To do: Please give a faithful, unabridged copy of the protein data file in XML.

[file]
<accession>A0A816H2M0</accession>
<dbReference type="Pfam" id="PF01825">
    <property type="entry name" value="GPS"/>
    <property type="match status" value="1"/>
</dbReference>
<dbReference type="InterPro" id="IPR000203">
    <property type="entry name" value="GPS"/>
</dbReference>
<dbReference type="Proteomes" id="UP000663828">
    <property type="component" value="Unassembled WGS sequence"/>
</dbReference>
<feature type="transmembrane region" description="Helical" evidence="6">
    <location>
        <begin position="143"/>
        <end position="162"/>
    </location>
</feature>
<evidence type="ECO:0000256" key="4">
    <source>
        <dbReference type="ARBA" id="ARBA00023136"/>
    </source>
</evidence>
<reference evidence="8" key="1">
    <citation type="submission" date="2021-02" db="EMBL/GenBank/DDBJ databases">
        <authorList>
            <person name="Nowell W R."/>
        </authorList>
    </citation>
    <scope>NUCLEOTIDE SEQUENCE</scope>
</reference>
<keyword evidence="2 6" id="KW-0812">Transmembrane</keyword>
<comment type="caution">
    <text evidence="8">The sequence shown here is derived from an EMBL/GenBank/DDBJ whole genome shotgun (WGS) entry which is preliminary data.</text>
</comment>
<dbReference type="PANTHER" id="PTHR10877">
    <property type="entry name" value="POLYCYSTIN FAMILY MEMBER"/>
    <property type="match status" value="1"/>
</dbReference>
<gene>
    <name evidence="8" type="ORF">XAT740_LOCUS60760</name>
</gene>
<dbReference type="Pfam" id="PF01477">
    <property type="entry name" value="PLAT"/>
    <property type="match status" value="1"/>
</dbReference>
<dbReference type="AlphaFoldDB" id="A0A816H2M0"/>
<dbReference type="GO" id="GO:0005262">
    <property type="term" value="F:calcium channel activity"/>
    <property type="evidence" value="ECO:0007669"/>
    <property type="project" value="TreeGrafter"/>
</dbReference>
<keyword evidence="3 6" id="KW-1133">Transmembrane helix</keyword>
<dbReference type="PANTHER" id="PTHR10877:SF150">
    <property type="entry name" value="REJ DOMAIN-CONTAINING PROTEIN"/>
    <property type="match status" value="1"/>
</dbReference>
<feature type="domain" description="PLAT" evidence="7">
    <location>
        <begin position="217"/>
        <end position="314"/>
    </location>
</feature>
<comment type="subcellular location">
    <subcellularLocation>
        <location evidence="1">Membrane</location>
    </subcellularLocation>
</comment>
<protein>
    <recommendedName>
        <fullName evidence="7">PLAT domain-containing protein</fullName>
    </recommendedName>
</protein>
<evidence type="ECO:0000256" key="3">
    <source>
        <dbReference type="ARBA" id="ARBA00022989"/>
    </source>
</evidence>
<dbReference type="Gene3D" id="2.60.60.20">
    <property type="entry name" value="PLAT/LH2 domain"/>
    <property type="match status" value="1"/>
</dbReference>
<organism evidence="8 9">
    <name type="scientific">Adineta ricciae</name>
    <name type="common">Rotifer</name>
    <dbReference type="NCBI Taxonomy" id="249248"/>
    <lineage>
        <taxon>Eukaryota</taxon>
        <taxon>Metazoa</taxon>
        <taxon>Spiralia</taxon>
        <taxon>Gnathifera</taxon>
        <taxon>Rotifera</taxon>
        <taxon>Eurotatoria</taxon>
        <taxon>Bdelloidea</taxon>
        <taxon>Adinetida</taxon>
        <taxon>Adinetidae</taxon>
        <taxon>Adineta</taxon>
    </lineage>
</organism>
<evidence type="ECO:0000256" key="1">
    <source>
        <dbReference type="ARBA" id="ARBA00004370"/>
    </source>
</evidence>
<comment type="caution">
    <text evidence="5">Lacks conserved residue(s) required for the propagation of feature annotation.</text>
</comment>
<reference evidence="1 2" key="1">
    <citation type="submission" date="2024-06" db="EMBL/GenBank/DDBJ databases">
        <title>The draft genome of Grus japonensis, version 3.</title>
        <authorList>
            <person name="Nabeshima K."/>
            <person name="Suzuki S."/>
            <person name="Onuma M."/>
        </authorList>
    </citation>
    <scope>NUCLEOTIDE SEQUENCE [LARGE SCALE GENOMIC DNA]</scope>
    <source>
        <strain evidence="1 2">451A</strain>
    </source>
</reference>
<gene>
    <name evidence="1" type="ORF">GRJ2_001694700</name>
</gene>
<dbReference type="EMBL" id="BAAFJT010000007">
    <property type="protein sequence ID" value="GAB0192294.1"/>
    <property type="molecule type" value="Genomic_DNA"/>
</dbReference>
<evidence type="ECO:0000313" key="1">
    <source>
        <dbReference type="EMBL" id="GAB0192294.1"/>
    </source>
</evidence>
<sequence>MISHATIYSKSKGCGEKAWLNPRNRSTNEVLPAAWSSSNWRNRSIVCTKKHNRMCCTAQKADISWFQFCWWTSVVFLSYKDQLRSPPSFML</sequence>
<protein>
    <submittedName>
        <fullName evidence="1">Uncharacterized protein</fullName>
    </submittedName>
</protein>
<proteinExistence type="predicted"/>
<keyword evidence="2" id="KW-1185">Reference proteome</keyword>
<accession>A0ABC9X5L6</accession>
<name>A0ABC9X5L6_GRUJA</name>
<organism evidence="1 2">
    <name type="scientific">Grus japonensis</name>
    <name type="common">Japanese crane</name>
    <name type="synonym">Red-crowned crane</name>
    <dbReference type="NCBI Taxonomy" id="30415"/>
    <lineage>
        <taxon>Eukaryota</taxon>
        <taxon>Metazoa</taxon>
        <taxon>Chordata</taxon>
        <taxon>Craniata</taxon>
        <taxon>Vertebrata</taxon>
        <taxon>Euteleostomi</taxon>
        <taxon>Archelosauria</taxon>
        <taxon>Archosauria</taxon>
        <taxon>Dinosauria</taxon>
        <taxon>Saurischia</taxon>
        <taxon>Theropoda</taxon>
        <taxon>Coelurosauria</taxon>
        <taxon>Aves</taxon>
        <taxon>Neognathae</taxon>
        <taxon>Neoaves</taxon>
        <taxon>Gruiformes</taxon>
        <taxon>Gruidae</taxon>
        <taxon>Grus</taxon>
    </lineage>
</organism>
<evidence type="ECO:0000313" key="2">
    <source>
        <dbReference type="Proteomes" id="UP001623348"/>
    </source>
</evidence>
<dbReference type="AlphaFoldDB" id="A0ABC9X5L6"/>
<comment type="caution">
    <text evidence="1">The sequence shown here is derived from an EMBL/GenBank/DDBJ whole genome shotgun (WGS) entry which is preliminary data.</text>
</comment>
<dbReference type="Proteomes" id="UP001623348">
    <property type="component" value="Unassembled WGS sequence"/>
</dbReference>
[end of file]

<accession>A0A816H2M0</accession>
<dbReference type="Pfam" id="PF01825">
    <property type="entry name" value="GPS"/>
    <property type="match status" value="1"/>
</dbReference>
<dbReference type="InterPro" id="IPR000203">
    <property type="entry name" value="GPS"/>
</dbReference>
<dbReference type="Proteomes" id="UP000663828">
    <property type="component" value="Unassembled WGS sequence"/>
</dbReference>
<feature type="transmembrane region" description="Helical" evidence="6">
    <location>
        <begin position="143"/>
        <end position="162"/>
    </location>
</feature>
<evidence type="ECO:0000256" key="4">
    <source>
        <dbReference type="ARBA" id="ARBA00023136"/>
    </source>
</evidence>
<reference evidence="8" key="1">
    <citation type="submission" date="2021-02" db="EMBL/GenBank/DDBJ databases">
        <authorList>
            <person name="Nowell W R."/>
        </authorList>
    </citation>
    <scope>NUCLEOTIDE SEQUENCE</scope>
</reference>
<keyword evidence="2 6" id="KW-0812">Transmembrane</keyword>
<comment type="caution">
    <text evidence="8">The sequence shown here is derived from an EMBL/GenBank/DDBJ whole genome shotgun (WGS) entry which is preliminary data.</text>
</comment>
<dbReference type="PANTHER" id="PTHR10877">
    <property type="entry name" value="POLYCYSTIN FAMILY MEMBER"/>
    <property type="match status" value="1"/>
</dbReference>
<gene>
    <name evidence="8" type="ORF">XAT740_LOCUS60760</name>
</gene>
<dbReference type="Pfam" id="PF01477">
    <property type="entry name" value="PLAT"/>
    <property type="match status" value="1"/>
</dbReference>
<dbReference type="AlphaFoldDB" id="A0A816H2M0"/>
<dbReference type="GO" id="GO:0005262">
    <property type="term" value="F:calcium channel activity"/>
    <property type="evidence" value="ECO:0007669"/>
    <property type="project" value="TreeGrafter"/>
</dbReference>
<keyword evidence="3 6" id="KW-1133">Transmembrane helix</keyword>
<dbReference type="PANTHER" id="PTHR10877:SF150">
    <property type="entry name" value="REJ DOMAIN-CONTAINING PROTEIN"/>
    <property type="match status" value="1"/>
</dbReference>
<feature type="domain" description="PLAT" evidence="7">
    <location>
        <begin position="217"/>
        <end position="314"/>
    </location>
</feature>
<comment type="subcellular location">
    <subcellularLocation>
        <location evidence="1">Membrane</location>
    </subcellularLocation>
</comment>
<protein>
    <recommendedName>
        <fullName evidence="7">PLAT domain-containing protein</fullName>
    </recommendedName>
</protein>
<evidence type="ECO:0000256" key="3">
    <source>
        <dbReference type="ARBA" id="ARBA00022989"/>
    </source>
</evidence>
<dbReference type="Gene3D" id="2.60.60.20">
    <property type="entry name" value="PLAT/LH2 domain"/>
    <property type="match status" value="1"/>
</dbReference>
<organism evidence="8 9">
    <name type="scientific">Adineta ricciae</name>
    <name type="common">Rotifer</name>
    <dbReference type="NCBI Taxonomy" id="249248"/>
    <lineage>
        <taxon>Eukaryota</taxon>
        <taxon>Metazoa</taxon>
        <taxon>Spiralia</taxon>
        <taxon>Gnathifera</taxon>
        <taxon>Rotifera</taxon>
        <taxon>Eurotatoria</taxon>
        <taxon>Bdelloidea</taxon>
        <taxon>Adinetida</taxon>
        <taxon>Adinetidae</taxon>
        <taxon>Adineta</taxon>
    </lineage>
</organism>
<evidence type="ECO:0000256" key="1">
    <source>
        <dbReference type="ARBA" id="ARBA00004370"/>
    </source>
</evidence>
<comment type="caution">
    <text evidence="5">Lacks conserved residue(s) required for the propagation of feature annotation.</text>
</comment>
<reference evidence="1 2" key="1">
    <citation type="submission" date="2024-06" db="EMBL/GenBank/DDBJ databases">
        <title>The draft genome of Grus japonensis, version 3.</title>
        <authorList>
            <person name="Nabeshima K."/>
            <person name="Suzuki S."/>
            <person name="Onuma M."/>
        </authorList>
    </citation>
    <scope>NUCLEOTIDE SEQUENCE [LARGE SCALE GENOMIC DNA]</scope>
    <source>
        <strain evidence="1 2">451A</strain>
    </source>
</reference>
<gene>
    <name evidence="1" type="ORF">GRJ2_001694700</name>
</gene>
<dbReference type="EMBL" id="BAAFJT010000007">
    <property type="protein sequence ID" value="GAB0192294.1"/>
    <property type="molecule type" value="Genomic_DNA"/>
</dbReference>
<evidence type="ECO:0000313" key="1">
    <source>
        <dbReference type="EMBL" id="GAB0192294.1"/>
    </source>
</evidence>
<sequence>MISHATIYSKSKGCGEKAWLNPRNRSTNEVLPAAWSSSNWRNRSIVCTKKHNRMCCTAQKADISWFQFCWWTSVVFLSYKDQLRSPPSFML</sequence>
<protein>
    <submittedName>
        <fullName evidence="1">Uncharacterized protein</fullName>
    </submittedName>
</protein>
<proteinExistence type="predicted"/>
<keyword evidence="2" id="KW-1185">Reference proteome</keyword>
<accession>A0ABC9X5L6</accession>
<name>A0ABC9X5L6_GRUJA</name>
<organism evidence="1 2">
    <name type="scientific">Grus japonensis</name>
    <name type="common">Japanese crane</name>
    <name type="synonym">Red-crowned crane</name>
    <dbReference type="NCBI Taxonomy" id="30415"/>
    <lineage>
        <taxon>Eukaryota</taxon>
        <taxon>Metazoa</taxon>
        <taxon>Chordata</taxon>
        <taxon>Craniata</taxon>
        <taxon>Vertebrata</taxon>
        <taxon>Euteleostomi</taxon>
        <taxon>Archelosauria</taxon>
        <taxon>Archosauria</taxon>
        <taxon>Dinosauria</taxon>
        <taxon>Saurischia</taxon>
        <taxon>Theropoda</taxon>
        <taxon>Coelurosauria</taxon>
        <taxon>Aves</taxon>
        <taxon>Neognathae</taxon>
        <taxon>Neoaves</taxon>
        <taxon>Gruiformes</taxon>
        <taxon>Gruidae</taxon>
        <taxon>Grus</taxon>
    </lineage>
</organism>
<evidence type="ECO:0000313" key="2">
    <source>
        <dbReference type="Proteomes" id="UP001623348"/>
    </source>
</evidence>
<dbReference type="AlphaFoldDB" id="A0ABC9X5L6"/>
<comment type="caution">
    <text evidence="1">The sequence shown here is derived from an EMBL/GenBank/DDBJ whole genome shotgun (WGS) entry which is preliminary data.</text>
</comment>
<dbReference type="Proteomes" id="UP001623348">
    <property type="component" value="Unassembled WGS sequence"/>
</dbReference>